With all the bashing of target-date funds over the last couple of years, Morningstar has come out with its annual survey regarding the funds. After reading stories in the media, including “Target-date bashing unjustified, Morningstar says: 2010 series performance not indicative of overall funds' return” Pensions & Investments online March 15, we are surprised by the misleading takeaways that Morningstar seems to promote to the media and public, which is unfortunate for the millions of unsuspecting, herded (i.e., defaulted) 401(k) participants out there. The comments out of Morningstar are cheerleading and really ought to be seen for what they are: support for an industry that failed at a primary objective of prudent investment management — managing risk.
Asset-weighted returns should have been better than annualized returns over the three years ended 2009 because of the consistent payroll contributions (dollar-cost averaging) by 401(k) investors into extremely volatile markets. Because target-date funds are dominated by 401(k) investors, it seems logical that they would have had better asset-weighted returns than annualized returns. No news there. Furthermore, it just so happens that many of the 401(k) investors were defaulted, suggesting that the contributions were not a proactive decision. The fact that other fund categories' asset-weighted returns didn't do as well might be attributable to the lack of 401(k) investors in those fund categories (lack of payroll contributions).
Morningstar says in its report on its target-date fund survey that the “unprecedented criticism ... has not deterred millions of investors from making these funds the centerpiece of their retirement savings.” No surprise, many were defaulted by their plan sponsors. And why did plan sponsors default these participants? Because the DOL said these fund options were appropriate.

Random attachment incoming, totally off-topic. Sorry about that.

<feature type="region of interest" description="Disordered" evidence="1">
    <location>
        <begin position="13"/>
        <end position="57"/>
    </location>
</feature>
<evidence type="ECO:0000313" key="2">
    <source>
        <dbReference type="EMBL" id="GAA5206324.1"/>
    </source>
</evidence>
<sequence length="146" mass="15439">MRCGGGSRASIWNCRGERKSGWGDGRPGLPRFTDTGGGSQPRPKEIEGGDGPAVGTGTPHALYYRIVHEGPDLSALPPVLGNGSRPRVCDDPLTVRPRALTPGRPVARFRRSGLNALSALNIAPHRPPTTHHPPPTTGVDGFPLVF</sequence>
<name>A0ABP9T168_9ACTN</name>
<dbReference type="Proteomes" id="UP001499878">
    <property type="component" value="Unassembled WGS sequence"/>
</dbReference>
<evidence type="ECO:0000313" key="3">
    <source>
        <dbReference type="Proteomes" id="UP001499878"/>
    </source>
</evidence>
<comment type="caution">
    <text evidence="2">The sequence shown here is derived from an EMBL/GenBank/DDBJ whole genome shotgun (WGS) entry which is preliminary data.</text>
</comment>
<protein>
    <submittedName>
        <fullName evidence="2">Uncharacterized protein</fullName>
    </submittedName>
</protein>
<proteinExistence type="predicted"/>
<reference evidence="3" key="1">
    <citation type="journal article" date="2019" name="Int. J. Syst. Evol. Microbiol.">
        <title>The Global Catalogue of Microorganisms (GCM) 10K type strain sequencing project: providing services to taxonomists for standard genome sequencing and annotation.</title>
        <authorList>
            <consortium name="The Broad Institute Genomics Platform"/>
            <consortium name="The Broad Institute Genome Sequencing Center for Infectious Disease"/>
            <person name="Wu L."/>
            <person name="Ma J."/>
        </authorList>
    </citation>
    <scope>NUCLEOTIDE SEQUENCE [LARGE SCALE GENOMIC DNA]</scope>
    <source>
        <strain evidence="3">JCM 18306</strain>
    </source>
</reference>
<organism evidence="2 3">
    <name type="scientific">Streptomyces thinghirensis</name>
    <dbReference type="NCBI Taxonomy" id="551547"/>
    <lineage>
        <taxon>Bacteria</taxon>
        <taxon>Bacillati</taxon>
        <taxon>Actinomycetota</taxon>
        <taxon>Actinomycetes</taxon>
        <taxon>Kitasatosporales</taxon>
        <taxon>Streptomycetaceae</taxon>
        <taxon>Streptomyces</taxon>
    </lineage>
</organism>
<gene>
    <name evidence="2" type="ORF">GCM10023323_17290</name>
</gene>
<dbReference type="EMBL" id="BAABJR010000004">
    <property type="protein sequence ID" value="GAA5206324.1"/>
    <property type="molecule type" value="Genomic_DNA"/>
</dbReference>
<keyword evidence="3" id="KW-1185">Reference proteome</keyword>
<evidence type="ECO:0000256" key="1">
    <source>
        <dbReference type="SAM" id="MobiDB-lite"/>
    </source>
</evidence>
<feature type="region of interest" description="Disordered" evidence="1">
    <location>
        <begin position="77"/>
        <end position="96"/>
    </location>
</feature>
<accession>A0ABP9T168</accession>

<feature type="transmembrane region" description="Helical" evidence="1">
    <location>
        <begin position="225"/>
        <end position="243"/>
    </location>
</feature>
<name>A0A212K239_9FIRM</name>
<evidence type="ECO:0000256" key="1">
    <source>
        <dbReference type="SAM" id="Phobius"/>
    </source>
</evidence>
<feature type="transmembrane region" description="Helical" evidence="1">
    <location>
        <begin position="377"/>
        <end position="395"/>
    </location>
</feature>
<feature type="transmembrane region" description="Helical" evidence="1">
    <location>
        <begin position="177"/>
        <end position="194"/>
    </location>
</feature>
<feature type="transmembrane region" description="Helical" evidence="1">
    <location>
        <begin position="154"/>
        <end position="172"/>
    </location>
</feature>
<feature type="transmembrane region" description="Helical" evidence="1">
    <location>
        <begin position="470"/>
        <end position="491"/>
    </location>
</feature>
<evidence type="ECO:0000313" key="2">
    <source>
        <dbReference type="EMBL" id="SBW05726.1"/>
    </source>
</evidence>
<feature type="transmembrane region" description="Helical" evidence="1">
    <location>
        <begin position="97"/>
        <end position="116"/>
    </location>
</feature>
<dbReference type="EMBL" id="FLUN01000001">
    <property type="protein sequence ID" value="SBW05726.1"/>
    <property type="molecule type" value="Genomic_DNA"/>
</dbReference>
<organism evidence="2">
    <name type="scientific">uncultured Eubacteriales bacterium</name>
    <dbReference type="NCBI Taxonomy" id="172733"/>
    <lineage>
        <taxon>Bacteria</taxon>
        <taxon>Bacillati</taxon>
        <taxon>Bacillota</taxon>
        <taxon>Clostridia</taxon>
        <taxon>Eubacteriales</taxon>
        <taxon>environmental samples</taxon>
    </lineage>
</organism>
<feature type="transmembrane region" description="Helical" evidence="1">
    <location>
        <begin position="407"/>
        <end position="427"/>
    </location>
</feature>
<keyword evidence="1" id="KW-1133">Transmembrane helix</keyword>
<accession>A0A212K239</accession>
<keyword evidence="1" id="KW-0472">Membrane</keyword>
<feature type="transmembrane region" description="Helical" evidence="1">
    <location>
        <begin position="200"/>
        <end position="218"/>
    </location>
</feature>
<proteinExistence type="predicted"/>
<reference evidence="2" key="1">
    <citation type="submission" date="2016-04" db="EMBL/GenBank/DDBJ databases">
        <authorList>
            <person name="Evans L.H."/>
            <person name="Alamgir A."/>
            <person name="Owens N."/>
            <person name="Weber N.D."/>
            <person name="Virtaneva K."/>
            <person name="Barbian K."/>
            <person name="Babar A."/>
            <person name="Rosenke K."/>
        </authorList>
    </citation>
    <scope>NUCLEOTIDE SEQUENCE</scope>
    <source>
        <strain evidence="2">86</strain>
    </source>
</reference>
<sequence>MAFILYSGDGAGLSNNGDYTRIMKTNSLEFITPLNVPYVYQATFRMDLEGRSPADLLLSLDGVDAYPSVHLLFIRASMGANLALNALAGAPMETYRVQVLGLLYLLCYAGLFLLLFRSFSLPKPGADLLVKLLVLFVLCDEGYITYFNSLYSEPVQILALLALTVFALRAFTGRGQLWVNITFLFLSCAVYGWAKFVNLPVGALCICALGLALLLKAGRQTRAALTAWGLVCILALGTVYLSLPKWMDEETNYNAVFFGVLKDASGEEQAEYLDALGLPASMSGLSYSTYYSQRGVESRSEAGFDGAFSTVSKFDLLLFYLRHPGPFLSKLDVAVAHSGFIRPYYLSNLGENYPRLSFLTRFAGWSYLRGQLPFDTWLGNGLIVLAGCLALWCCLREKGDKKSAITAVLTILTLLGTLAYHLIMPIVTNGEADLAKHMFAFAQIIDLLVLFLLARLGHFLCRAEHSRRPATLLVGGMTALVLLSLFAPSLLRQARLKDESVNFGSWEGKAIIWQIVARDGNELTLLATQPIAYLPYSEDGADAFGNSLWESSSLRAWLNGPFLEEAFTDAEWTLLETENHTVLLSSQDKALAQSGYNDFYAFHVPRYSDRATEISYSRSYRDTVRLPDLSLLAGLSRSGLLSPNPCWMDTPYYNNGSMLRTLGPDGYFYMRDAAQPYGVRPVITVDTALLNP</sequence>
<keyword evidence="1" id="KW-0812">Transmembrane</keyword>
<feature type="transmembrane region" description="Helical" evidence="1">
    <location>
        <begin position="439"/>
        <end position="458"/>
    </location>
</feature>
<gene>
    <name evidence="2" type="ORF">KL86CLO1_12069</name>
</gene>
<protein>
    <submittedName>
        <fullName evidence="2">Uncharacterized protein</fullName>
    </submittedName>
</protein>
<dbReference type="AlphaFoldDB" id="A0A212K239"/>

Another conclusion Morningstar drew from its study was that all proprietary funds outperformed open-architecture funds. A lot of smoke here. Their universe of “open-architecture” funds is dominated by second-tier insurance-company-based funds with weighty expenses wrapping outside funds.
The mutual fund industry blew the asset allocation decision (a most important decision) on the shorter dated target-date funds causing them to underperform the more aggressive target-date funds. Morningstar seems to downplay the issue of this poor performance. It shouldn't be the exception; it should be the focus of the debate — most of the money (larger account balances) is in the near retirees' accounts.
Unfortunately, most of these funds performed just like what we thought. The markets gave us one of those rare glimpses when everything went down together (highly correlated). Interestingly, the fund companies modified a few things and came out with more gimmicks, such as absolute-return and market-timing strategies.
Correcting the flaws in the target-date funds requires one thing — fiduciary responsibility. The lack of fiduciary responsibility is corrected by getting the Department of Labor to see that giving mutual funds a free pass with QDIA, or qualified default investment alternatives, regulations was a mistake that had great consequence.
Axia Advisory Corp.